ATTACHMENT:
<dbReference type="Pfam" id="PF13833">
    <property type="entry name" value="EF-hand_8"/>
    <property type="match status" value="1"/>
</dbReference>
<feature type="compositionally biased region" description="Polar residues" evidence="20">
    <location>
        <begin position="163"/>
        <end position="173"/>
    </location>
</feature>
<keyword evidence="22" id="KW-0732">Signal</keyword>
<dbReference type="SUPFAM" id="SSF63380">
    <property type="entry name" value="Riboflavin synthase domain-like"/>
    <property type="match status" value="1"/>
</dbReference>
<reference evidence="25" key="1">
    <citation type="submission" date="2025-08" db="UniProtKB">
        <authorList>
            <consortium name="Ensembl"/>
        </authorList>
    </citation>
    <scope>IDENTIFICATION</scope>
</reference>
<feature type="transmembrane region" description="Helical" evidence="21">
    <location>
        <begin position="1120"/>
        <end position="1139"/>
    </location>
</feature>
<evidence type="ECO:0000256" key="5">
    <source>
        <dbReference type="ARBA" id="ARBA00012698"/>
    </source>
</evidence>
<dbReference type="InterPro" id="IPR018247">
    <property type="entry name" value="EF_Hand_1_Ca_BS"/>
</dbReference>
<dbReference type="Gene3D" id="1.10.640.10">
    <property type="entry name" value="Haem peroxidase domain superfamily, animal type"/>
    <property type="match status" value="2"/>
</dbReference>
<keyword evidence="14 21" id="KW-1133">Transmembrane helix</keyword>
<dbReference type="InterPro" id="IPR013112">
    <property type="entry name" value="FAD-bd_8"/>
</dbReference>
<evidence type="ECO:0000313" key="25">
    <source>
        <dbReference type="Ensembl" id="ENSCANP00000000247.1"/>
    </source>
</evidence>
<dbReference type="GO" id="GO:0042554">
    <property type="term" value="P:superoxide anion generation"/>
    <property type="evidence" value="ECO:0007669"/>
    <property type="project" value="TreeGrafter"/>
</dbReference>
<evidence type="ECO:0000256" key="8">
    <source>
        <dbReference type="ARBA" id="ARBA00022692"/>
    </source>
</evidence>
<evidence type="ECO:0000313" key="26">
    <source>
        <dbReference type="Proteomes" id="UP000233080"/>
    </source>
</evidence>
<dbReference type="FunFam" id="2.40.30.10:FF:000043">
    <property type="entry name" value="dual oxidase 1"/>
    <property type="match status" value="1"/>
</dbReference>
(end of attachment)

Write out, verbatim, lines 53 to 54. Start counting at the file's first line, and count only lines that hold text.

    <property type="evidence" value="ECO:0007669"/>
    <property type="project" value="TreeGrafter"/>